"We don't do horribly," said Mr. Grauso, when asked about Lavender's performance—hardly the voice of confidence. But he and Ms. Wang think Vera Wang will do better than Lavender did with a stronger fashion market, now that the financial crash is over, and with a collection of products more clearly branded as Vera Wang.

Mr. Grauso is dispassionate about the small, luxury-priced "Collection" line, which appeals to an artistically minded clientele and has never made profits. "There's much less of a customer for Collection," concedes Ms. Wang. "The cost is enormous. I don't make money doing it. I lose a lot."

"How many women are really interested in clothes off the runway that are a little challenging and weird-looking?" posits Mr. Grauso, a longtime fashion executive who isn't fearful of challenging clothes himself. As he spoke, he was wearing a pair of Rick Owens blue jeans with a crotch at midthigh and a hem above his ankle.

Ms. Wang's bottom-tier efforts have had greater success. In August, when Kohl's Corp. reported its profits rose 17% in the quarter, the store chain attributed the rise in part to the success of Simply Vera, Ms. Wang's line of lower-priced fashions.

The new Princess line for Kohl's is set to capitalize on that, with girlish clothes designed to appeal to teens and young women in the twenties. A person familiar with the plans says the new line is expected to bring the Vera Wang Group revenue from the various Kohl's deals to $500 million annually within two to three years, with Vera Wang Group's total revenue expected to be more than $1 billion.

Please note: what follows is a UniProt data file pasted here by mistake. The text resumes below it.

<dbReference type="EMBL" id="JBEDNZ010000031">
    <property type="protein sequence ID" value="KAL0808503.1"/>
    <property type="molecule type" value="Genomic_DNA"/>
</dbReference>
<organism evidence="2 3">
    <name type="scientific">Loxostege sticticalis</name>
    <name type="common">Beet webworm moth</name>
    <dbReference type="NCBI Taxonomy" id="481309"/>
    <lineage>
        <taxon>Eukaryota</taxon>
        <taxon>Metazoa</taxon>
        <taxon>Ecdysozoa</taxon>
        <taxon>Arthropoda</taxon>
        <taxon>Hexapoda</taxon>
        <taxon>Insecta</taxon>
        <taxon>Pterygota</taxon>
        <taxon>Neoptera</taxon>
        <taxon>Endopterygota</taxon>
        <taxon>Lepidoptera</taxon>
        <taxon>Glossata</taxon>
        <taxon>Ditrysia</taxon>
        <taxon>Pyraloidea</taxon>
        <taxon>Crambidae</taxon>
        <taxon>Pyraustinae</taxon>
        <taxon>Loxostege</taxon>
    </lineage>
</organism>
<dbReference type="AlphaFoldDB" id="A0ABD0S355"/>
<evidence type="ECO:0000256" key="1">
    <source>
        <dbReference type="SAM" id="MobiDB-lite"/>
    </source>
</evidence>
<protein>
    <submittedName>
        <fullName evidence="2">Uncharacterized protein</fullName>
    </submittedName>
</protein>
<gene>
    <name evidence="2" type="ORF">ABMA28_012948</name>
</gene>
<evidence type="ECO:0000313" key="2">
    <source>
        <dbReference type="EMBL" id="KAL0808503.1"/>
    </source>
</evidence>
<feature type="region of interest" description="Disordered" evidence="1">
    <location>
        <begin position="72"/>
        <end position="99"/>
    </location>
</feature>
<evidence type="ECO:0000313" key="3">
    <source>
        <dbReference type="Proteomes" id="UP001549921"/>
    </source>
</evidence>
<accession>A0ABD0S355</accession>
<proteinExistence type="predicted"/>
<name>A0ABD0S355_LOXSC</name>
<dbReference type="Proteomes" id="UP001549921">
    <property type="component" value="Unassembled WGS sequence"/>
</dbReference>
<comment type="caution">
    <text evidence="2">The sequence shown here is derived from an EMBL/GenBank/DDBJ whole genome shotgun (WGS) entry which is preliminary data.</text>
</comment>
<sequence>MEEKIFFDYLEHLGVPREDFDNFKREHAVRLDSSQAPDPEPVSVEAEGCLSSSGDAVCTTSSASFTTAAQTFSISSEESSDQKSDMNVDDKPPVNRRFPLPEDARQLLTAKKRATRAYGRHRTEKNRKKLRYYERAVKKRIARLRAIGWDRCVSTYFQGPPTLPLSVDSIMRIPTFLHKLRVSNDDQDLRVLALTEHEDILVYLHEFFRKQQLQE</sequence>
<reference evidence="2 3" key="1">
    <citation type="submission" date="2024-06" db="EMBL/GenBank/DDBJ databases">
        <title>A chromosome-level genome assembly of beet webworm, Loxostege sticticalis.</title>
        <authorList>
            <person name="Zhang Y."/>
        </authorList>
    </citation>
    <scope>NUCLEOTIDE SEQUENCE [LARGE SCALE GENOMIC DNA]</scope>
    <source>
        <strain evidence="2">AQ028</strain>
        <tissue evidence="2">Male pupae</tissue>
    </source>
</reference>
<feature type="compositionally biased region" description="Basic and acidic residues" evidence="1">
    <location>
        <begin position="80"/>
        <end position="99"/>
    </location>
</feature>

The new Kohl's line is expected to be on store floors in July 2012, initially with clothes, which will be followed quickly by handbags, and shoes. "This is going to be girly," says Mr. Grauso.

Men's Wearhouse will start taking reservations for the tuxedos in January, for weddings beginning in April, says spokesman Doug Ewert. A high-quality super 130s wool fabric and trendy trim fit—two button jackets, side vents and flat-front pants—give the black or gray tuxedoes a "Mad Men" look. They'll be among the retailer's most modern looks, Mr. Ewert says. The deal also allies the three biggest bridal fashion purveyors in North America: Vera Wang, Men's Wearhouse (which says it rents one out of every three tuxedoes in North America) and David's Bridal, which cross-markets with Men's Wearhouse and sells Vera Wang White brand gowns.

Ms. Wang says she doesn't feel any pangs of regret at putting her luxury name on a midpriced product. "I brought Mario on to do this," she says.

Before joining her, Mr. Grauso worked as president of Puig Fashion Group, where he had the unlovely job of firing designer Olivier Theyskens from Nina Ricci. That move was considered wise for the brand's financial success but was received with fury by fans of Mr. Theyskens' ethereal, haunting designs. Yet Mr. Theyskens has gone on to success designing the midpriced Theyskens Theory line, and Nina Ricci has found its footing under designer Peter Copping.

Ms. Wang's luxury-priced lines are like icing, says Mr. Grauso—in need of something to support them. "Icing," he says, "is only good if there's a cake."